Community Garden Project, Tanzania
Awadhi and Mwajuma along with 28 club members decided to start a vegetable garden as an income generating activity in their community. They believe that apart from the learnings received in the Girls’ Advancement Program on rights, life skills, and sexual/reproductive health, they needed something else to keep them united, practice what they have learned, and share their new knowledge.
Despite the lack of capital, the club decided to start somewhere regardless how small it could be. They began planting maize in a small Lushoto District village. They believe that in order to have their voices heard in their community, they needed to do something visible and tangible.
Girls Start A Maize Farm, Kenya
Olorroito Primary School has composed a Wezesha Vijana club of 53 members. The club launched a remarkable initiative in which girls manage and cultivate a maize farm contributing to the school’s meal supply. Most recently the girls have pooled their profits to purchase two chickens launching phase two of their project. The entire school is looking forward to eggs in their diet.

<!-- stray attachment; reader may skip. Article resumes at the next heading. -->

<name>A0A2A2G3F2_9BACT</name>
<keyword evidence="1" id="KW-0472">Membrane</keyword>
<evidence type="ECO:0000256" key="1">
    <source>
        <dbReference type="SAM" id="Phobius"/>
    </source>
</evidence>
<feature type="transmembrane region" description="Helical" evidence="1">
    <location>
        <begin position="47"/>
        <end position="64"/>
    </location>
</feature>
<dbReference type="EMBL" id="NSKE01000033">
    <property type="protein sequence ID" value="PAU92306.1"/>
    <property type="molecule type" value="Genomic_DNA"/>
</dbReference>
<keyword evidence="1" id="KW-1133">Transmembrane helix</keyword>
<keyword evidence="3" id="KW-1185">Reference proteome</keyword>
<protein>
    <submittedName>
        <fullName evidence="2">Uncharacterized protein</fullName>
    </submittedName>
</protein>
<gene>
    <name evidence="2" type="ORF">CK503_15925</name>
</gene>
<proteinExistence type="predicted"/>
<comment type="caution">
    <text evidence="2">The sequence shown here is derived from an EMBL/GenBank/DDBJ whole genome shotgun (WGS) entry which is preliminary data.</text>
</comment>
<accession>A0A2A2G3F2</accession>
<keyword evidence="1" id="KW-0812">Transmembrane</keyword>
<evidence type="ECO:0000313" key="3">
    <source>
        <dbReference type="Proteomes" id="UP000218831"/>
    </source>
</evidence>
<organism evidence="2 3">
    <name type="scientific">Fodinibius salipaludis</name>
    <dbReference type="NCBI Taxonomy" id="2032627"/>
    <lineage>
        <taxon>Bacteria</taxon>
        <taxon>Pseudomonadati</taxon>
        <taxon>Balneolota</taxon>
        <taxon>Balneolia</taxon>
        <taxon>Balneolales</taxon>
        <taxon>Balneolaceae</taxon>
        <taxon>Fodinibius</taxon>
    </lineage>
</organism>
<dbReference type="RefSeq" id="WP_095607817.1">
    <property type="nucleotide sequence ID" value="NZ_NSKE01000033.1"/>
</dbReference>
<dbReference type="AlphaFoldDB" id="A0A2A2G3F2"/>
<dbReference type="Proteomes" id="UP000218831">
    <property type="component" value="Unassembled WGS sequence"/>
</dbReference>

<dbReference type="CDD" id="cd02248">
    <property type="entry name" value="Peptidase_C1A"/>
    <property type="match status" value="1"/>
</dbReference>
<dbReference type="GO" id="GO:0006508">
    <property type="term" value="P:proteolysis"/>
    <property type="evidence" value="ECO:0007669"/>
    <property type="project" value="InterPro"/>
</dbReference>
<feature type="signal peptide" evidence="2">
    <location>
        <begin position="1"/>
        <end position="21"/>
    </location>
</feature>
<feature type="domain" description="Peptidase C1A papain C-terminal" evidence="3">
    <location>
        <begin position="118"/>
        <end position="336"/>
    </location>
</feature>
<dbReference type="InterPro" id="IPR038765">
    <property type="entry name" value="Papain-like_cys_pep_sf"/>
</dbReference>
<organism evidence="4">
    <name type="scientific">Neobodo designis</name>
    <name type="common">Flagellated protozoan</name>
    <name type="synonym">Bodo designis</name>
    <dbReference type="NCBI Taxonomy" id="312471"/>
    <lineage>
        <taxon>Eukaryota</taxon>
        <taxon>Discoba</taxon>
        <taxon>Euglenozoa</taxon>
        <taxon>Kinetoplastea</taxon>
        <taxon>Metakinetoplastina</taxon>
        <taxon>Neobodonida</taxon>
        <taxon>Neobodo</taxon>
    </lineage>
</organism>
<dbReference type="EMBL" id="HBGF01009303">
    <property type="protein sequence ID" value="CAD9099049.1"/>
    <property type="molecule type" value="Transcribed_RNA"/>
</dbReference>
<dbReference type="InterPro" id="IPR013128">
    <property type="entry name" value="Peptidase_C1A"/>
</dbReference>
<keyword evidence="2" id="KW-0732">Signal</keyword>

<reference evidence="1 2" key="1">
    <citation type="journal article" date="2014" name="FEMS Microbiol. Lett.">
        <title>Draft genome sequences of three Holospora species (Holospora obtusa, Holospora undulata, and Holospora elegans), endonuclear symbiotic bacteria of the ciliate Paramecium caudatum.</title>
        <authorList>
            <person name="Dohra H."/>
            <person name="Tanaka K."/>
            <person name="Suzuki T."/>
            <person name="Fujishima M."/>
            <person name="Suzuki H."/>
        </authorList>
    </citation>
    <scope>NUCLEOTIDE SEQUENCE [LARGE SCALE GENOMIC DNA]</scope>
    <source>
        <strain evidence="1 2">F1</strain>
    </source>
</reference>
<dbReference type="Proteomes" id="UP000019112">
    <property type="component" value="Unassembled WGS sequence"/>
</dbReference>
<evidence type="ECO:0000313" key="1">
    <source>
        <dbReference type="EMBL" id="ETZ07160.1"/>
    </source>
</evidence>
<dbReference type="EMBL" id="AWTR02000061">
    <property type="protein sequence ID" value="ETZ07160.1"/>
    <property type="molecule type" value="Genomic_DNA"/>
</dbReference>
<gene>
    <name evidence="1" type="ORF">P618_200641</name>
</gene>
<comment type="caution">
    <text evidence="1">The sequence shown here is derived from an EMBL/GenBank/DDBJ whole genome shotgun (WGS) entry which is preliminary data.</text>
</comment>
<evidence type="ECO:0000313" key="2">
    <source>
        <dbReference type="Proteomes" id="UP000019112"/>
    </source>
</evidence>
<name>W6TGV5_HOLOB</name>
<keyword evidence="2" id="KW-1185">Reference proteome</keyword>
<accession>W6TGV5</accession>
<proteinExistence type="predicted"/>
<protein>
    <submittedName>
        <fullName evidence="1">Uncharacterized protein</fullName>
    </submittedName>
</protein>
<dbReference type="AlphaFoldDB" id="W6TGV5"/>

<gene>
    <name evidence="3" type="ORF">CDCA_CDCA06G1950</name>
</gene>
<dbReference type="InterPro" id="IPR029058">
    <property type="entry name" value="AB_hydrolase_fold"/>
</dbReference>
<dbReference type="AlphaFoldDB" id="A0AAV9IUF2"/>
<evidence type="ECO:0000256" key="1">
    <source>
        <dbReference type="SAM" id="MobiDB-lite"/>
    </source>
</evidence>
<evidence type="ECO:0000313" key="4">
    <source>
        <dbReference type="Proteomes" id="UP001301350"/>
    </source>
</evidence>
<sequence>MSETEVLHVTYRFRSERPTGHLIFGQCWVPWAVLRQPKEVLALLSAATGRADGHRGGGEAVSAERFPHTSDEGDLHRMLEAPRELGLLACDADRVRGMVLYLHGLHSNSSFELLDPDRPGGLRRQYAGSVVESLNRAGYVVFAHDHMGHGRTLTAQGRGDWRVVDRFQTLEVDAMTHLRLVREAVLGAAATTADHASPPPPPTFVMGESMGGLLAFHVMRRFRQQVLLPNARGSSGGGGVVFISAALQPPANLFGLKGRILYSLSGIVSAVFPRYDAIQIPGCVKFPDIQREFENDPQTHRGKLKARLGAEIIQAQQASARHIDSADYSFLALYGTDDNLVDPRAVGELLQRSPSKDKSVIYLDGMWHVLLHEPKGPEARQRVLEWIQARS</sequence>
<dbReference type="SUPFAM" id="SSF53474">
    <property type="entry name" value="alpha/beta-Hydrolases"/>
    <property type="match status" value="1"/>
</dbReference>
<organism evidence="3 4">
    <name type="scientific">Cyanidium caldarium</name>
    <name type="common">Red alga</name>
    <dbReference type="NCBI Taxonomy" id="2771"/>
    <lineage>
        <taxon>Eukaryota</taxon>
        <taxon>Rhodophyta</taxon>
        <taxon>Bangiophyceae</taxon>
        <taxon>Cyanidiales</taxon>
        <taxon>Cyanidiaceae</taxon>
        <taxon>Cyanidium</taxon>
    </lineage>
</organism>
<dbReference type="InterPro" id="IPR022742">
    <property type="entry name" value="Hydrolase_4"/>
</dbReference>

The school principal also noted increased attendance and improved confidence from the girls who launched the club enterprise.
Grace, From Alcohol to Accolades, Tanzania
Grace entered our world in 5th grade. Her family was initially very resistant because their survival depended on the income she made selling homemade beer with her grandmother. Asante Africa Foundation supported Grace with a scholarship and helped her build health, financial, and social assets through Wezesha Vijana training. Her teachers and principal kept encouraging her hard work.
Two years later, Grace graduated 1st in her school’s 7th grade class and #1 in the district. She is very proud to be the first in her extended family to attend high school. Now she is a role model to her mother and grandmother and they see how the knowledge she’s gaining is making a brighter future possible for the whole family.
Emily Beat the Odds, Kenya
Emily was selected by her school to attend the LEI Program in 2014. After numerous setbacks while growing up, like losing eyesight in one eye due to a tumor and losing her father to diabetes, Emily found herself a leader amongst her peers, frequently asked for her testimony of courage.